Caching inside a Javascript function

13 April 2013

When building a javascript library, it’s important to be careful with heavy calculations on the client side. That’s why the following caching pattern is really useful from time to time.

As you maybe know, functions are regular objects in Javascript, so they can contain properties. In fact, they do have properties and methods out-of-the-box. You can leverage this language feature by building caching into a function call pretty easily.

In the following example you see a Javascript function that does some heavy calculations and it saves the result into a property on the function itself. The next time this function is called with the same argument it will return the last calculated result without recalculation.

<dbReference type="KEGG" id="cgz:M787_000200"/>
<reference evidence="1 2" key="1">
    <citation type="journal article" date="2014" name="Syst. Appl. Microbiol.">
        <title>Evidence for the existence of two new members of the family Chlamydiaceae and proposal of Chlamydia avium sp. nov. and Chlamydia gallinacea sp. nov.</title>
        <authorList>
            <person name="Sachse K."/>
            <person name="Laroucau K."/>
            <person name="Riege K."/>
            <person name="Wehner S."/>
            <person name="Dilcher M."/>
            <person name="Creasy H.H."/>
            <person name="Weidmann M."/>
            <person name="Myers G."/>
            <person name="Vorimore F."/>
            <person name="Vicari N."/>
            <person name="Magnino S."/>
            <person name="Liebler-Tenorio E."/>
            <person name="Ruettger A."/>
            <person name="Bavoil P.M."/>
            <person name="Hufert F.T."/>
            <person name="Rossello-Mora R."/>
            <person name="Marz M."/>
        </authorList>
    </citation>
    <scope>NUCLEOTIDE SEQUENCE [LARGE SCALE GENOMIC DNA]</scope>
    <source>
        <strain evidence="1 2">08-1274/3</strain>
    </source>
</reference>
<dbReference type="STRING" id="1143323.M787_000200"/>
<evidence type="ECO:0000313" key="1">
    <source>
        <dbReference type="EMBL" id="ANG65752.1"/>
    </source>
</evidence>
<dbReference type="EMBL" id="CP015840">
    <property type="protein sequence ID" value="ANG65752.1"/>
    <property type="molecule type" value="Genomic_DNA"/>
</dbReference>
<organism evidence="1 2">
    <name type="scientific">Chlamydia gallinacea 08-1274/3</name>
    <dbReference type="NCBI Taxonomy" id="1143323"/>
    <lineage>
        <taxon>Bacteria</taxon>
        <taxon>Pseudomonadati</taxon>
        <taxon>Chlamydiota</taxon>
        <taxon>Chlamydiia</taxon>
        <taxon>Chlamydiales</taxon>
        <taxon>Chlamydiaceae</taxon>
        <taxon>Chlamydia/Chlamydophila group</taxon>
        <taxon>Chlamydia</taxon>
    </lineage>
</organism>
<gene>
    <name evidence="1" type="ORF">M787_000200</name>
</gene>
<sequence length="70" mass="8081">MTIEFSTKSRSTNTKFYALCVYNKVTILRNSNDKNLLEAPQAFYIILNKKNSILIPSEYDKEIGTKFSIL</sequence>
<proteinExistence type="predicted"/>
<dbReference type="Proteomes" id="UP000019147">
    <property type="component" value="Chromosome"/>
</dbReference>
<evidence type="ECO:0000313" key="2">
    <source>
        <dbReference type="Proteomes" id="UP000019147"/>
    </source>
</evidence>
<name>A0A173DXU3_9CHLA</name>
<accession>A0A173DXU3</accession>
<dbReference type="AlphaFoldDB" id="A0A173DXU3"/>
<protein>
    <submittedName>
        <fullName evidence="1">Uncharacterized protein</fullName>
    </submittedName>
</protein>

var myFunction = function (param) {
    myFunction.cache = myFunction.cache || {};
    if (!myFunction.cache[param]) {
        var result = {result: 'calculation for '+param};
        // .. expensive calculation ..
        myFunction.cache[param] = result
    }
    return myFunction.cache[param];
}

console.log(myFunction("test"));
console.log(myFunction("test")); // do the same function call
console.log(myFunction("test 123")); // another call

console.log(JSON.stringify(myFunction.cache)); 
// {"test":{"result":"calculation for test"},"test 123":{"result":"calculation for test 123"}} 

Please note that this example only works with one parameter and only if it’s a primitive type (like a string).

Try the code here: http://jsfiddle.net/bfB9C/

If you want to learn more patterns like this one, check out JavaScript Patterns by O’Reilly.